With the annual Brahmotsavam at the hill temple of Lord Venkateswara around the corner, ‘Tailor’ Mani is once again busy giving finishing touches to the exquisite curtains to be presented to the temple on the eve of the festival. As a custom, he has been rendering this service for the last several years.
He presents three large, well embroidered curtains to be hung at the three important thresholds in the inner-most prakaram (precinct) of the temple — Kulashekhara Padi, Ramulavari Meda and Bangaru Vakili.
Mani, who runs a tailoring shop in a busy bazaar area in Tirupati, also presents along with the curtains ‘Kuralams’ — decorative silk drapes which are hung from the ceiling above the main deity, and in the ‘Sayana Mandapam’, where the Lord is put to sleep daily after ‘Ekanta Seva’. In addition, he also presents a large curtain measuring 11 ft high and 35 ft wide for the Kalyanotsava Mandapam.
He has been offering these curtains and drapes to the Lord as a tradition, four times a year, each time coinciding with a major festival at the temple, namely, Ugadi, Anivari Asthanam, Brahmotsavam and Vaikuntha Ekadasi.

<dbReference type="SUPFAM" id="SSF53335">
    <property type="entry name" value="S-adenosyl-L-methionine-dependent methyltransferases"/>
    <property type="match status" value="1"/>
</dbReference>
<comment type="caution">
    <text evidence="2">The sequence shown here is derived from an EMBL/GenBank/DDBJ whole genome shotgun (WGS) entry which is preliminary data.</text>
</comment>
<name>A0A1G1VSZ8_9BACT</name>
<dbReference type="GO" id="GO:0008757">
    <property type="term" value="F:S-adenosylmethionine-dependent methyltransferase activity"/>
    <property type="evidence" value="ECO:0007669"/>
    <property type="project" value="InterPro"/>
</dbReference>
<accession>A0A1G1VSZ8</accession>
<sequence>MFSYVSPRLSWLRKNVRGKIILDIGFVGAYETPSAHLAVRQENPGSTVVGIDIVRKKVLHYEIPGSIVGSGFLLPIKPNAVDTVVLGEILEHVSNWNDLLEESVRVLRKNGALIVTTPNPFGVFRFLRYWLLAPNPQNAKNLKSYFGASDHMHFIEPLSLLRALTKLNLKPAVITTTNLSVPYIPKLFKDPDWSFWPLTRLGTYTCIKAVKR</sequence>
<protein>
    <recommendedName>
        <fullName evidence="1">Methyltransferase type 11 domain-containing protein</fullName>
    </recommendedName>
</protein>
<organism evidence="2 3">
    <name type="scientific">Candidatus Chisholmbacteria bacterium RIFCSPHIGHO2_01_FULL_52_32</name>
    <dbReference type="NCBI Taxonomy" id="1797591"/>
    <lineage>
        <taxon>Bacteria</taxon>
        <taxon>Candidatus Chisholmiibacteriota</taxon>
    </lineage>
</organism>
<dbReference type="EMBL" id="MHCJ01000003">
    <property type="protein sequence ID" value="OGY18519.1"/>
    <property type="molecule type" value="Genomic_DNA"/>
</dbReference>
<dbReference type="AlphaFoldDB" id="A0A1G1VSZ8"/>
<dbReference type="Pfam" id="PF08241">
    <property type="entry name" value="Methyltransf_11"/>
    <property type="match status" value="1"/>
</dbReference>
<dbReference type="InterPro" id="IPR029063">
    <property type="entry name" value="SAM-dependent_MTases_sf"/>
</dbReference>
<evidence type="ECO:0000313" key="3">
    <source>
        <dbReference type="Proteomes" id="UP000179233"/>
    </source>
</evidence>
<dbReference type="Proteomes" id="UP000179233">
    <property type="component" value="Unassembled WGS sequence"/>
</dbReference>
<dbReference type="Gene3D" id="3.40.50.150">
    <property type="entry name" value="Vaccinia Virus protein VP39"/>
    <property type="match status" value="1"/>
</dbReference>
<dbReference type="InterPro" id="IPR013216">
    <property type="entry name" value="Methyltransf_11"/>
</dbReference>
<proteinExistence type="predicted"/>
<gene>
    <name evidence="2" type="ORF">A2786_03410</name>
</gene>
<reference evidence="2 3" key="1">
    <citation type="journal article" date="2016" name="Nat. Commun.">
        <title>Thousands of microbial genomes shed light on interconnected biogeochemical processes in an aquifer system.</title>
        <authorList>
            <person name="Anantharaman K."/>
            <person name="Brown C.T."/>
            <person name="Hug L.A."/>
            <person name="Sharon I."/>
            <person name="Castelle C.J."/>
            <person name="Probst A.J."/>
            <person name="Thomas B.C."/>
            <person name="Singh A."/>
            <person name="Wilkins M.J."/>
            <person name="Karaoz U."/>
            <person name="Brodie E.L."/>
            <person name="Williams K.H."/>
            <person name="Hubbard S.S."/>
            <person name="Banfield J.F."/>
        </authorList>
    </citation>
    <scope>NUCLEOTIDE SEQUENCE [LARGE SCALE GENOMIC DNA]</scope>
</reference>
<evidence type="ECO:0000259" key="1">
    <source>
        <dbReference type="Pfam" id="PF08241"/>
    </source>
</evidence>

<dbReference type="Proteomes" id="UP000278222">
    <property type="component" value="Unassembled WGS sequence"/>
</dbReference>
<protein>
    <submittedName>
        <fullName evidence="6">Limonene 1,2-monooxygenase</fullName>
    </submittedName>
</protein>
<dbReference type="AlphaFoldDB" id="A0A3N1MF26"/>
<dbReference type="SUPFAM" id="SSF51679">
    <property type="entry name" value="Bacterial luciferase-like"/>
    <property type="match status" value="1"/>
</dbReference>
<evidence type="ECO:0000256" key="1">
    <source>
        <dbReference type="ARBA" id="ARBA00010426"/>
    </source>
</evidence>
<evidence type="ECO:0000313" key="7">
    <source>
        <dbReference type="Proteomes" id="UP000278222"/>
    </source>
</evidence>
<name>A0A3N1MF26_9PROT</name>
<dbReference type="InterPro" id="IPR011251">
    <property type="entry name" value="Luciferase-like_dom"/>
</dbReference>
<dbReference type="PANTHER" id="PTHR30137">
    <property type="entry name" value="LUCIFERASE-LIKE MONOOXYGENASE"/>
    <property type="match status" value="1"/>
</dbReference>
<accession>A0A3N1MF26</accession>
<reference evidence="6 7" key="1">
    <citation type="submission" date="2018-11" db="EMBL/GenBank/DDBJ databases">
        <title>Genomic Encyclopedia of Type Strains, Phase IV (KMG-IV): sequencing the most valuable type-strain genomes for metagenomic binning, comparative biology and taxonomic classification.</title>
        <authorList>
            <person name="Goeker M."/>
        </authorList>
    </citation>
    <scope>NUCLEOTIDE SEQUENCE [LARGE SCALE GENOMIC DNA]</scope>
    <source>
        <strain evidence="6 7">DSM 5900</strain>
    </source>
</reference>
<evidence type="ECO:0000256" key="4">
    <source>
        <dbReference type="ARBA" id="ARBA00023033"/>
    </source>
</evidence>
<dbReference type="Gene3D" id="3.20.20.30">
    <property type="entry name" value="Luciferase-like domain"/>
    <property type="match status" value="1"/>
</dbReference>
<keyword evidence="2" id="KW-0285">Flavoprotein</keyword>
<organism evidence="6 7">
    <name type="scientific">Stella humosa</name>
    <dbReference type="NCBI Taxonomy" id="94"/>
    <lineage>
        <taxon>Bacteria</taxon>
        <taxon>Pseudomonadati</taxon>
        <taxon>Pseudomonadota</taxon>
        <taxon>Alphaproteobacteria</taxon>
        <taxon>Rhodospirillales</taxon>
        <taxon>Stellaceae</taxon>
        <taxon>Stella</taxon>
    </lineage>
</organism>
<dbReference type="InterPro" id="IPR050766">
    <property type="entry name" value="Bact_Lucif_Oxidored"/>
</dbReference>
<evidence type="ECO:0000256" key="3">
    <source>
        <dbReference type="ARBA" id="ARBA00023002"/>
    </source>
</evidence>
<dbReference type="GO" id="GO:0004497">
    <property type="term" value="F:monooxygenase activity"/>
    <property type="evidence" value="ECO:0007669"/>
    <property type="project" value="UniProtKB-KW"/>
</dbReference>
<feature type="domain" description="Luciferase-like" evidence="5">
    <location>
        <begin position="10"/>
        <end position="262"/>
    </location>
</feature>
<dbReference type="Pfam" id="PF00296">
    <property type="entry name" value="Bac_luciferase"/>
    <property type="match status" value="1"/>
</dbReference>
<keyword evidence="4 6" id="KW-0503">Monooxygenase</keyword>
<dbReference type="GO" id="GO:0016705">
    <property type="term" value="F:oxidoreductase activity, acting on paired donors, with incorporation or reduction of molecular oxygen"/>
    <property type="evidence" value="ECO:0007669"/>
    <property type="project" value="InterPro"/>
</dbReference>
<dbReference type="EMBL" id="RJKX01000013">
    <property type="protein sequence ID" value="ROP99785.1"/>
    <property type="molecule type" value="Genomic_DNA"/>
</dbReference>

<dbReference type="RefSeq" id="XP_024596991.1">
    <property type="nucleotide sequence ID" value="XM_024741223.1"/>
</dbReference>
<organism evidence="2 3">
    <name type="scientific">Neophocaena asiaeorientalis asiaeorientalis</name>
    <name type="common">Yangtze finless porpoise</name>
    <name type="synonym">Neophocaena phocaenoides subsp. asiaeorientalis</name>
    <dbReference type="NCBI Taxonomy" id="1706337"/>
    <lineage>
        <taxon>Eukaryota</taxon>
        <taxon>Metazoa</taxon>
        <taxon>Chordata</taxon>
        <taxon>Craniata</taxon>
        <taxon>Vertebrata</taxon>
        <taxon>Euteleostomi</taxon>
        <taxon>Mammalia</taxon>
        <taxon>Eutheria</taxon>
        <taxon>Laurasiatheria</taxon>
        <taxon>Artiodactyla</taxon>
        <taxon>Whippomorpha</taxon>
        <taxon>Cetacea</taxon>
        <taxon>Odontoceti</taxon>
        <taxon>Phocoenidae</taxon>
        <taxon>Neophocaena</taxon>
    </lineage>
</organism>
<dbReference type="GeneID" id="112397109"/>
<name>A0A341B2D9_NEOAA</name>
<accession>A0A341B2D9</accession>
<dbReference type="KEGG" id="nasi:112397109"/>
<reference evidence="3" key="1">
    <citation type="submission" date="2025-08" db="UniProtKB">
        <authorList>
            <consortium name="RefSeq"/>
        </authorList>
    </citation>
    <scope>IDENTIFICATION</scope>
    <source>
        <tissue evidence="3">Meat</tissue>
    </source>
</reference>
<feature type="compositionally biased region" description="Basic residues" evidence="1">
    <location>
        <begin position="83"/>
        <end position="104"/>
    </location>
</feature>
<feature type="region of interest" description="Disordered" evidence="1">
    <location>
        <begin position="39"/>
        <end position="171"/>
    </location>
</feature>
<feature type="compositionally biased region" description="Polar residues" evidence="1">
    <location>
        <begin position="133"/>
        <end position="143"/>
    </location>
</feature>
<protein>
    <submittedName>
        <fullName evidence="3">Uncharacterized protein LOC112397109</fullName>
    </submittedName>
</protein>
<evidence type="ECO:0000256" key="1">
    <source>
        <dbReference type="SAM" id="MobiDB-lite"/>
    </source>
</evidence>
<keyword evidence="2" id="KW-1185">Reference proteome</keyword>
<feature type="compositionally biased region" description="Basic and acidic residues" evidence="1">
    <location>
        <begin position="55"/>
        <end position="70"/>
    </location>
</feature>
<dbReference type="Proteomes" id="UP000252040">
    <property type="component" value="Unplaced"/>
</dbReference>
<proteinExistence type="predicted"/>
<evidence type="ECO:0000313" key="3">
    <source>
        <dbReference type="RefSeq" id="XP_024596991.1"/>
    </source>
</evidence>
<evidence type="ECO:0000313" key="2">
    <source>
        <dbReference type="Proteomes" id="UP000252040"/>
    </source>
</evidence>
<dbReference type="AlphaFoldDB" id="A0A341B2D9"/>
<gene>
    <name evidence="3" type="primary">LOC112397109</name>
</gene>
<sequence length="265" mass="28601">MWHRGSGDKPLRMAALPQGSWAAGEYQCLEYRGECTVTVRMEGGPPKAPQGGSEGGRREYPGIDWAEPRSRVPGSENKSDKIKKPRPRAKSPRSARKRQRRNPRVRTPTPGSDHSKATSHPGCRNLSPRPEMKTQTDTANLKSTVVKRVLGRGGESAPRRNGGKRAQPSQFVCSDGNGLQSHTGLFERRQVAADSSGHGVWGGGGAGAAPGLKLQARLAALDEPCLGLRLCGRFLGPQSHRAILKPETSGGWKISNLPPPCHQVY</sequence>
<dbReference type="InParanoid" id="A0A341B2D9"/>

It takes more than two months each time, to stitch the sets. Besides huge measures of satin cloth, the other items used for the drapes and curtains (‘pardahs’) are beads, sequins, silk, woollen lace and imitation stones, most of which are procured from different parts of the State. A team led by Mani, works meticulously on the curtains out of a separate unit in his shop.
The speciality of this year’s ‘Kulashekhara Padi’ pardah is that it carries the image of Lord Venkateshwara giving Netra Darshanam.
As a gesture of honour, the temple authorities grant Mani the ‘Mahadwaram’ entry and receive the pardahs with reverence before decorating the designated areas with them.